THERE ARE some words in the English language that make me snigger like a schoolboy everytime I hear or read them.
‘Moist’, is one of them, regularly featured in cookery columns and food programmes , such as the Great British Bake Off, in which Mary Berry, would invariably commend a contestant for their lovely moist buns.
Another snigger inducing word is ‘succulent’, which again always makes me giggle when I say it, which is a pity, because I have a sneaky liking for the succulent plants that are a staple of the Spanish garden and terrace, owing to their survival on minimal watering.
The best way to think of succulents is as ‘fat plants’ as parts of them, usually their leaves, swell up with water and this stops them from drying out in arid conditions.
Cacti are the most obvious examples but sedums and sempervivums are also common, as they all share that fleshy, tender look and often have grey-green leaves, though there are plenty of others with leaves in colours that range from black and red through to yellow.
Succulents make fantastic houseplants, because they like dry air so are perfect for our Spanish homes and don’t need to be watered very often.
They require lots of light, however, so place them near or on a windowsill and make sure their roots are very well drained.
For a lovely display try gathering different coloured but similar-sized, rosette-forming sempervivums together in a shallow white bowl. A good place to start is with echeverias; maybe mixing red-pink Echeveriaagavoides ‘Lipstick’ with grey and purple Echeveriaagavoides ‘Vashon’.
If you do have a disaster and the plant looks as though it’s dead, don’t write it off straightaway.
Succulents have the capacity to rise again, so give the plant some tender, loving care and wait at least four weeks to see if it revives.
Hardy sempervivums and sedums, many of which will survive unprotected in frosts, are the most common succulents for planting outdoors.
As with the indoor variety, the best sempervivums have interesting varieties of tight rosettes. Sempervivumcalcareum has grey-green rosettes with lovely contrasting red tips, and Sempervivum ‘Moerkerk’s Merit’ is silvery- green with a soft velvet sheen.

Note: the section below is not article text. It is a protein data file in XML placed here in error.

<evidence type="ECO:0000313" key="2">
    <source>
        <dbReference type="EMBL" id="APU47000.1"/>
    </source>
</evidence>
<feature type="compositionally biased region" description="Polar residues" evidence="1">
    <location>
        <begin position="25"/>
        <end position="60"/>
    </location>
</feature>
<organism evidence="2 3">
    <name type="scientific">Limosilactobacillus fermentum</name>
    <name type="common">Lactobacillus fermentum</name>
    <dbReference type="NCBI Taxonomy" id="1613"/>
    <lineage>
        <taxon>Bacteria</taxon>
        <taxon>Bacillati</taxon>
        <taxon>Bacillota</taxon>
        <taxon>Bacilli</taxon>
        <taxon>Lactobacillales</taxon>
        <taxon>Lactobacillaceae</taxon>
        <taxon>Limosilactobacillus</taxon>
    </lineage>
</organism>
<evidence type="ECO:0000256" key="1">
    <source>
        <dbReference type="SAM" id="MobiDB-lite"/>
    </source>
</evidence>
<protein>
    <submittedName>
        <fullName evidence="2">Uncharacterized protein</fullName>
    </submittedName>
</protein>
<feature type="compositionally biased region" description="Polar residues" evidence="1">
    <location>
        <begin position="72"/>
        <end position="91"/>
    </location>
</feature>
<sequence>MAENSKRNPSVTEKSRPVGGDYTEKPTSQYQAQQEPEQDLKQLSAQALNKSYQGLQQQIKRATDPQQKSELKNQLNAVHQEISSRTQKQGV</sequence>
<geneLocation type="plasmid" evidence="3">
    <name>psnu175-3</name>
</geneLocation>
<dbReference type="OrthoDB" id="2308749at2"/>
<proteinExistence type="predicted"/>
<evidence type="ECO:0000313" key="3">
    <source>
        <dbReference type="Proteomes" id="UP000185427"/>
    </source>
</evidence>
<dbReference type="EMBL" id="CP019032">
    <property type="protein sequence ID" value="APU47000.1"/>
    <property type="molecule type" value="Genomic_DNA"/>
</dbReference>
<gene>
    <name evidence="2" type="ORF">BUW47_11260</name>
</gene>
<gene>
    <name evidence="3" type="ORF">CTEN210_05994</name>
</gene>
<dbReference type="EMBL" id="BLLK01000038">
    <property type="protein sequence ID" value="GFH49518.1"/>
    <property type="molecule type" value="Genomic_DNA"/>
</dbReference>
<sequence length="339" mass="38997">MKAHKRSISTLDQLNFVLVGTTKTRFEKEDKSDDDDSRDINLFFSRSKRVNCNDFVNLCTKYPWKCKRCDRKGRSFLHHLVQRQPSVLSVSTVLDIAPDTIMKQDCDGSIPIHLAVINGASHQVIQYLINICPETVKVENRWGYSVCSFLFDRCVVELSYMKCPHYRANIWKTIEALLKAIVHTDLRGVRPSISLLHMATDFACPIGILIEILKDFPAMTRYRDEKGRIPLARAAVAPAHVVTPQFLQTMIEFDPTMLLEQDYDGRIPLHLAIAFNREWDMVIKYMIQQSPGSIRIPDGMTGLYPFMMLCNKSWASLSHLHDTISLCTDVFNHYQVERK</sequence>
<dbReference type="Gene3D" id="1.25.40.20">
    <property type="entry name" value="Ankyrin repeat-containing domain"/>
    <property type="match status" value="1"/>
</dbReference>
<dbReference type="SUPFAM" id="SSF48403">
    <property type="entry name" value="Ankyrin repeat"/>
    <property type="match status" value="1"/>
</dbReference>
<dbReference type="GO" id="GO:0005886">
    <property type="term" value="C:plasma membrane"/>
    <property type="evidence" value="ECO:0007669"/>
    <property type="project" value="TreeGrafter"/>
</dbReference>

Sedums are small- to medium-sized evergreen perennials, which are perfect for the front of the border and look amazing when planted en masse across a whole bed.
Try the grey-purple combinations you get with Sedum ‘Ruby Glow’ or the tiny ground cover stonecrop Sedum cauticola.
These outdoor plants really look after themselves. In the spring cut back any dead or damaged stems or leaves right down to the base, but otherwise they’re very low maintenance.
LOVE ME TENDER:
If you don’t mind spending some time looking after them, tender succulents can look amazing outdoors.
The plant that every garden designer loves is Aeonium ‘Zwartkop’, which has almost pure black rosettes of leaves on the ends of strong stalks.
This purpley-black mixes beautifully with so many other colours such as the lime green leaves and flowers of euphorbia or grasses, or the pink flowers of Lychniscoronaria – creating a dramatic, exciting look.
Other amazing succulents are agaves, so exotic and impressive, they have spears of fleshy leaves coming from a central point.
Two favourites are the smaller grey-leaved ones such as Agave parrasana or Agave parryi, which look great individually planted in terracotta pots and displayed in a regimented line.
Alternatively, if you have space, try the Agave americana, which has huge grey-green spears that form the perfect centrepiece in a more jungle-style garden.
OUTDOOR SUCCULENT SURVIVAL:
The main thing about tender plants is that they need protection during winter. If they’re kept in pots they should be brought inside into a greenhouse or a sunny place in the house.
If the pots can’t be moved or the plants are in the ground, it’s best to wrap their tops with bubblewrap to keep the frost off and to create an umbrella to shield the base of the plants and the roots from the worst of the rain.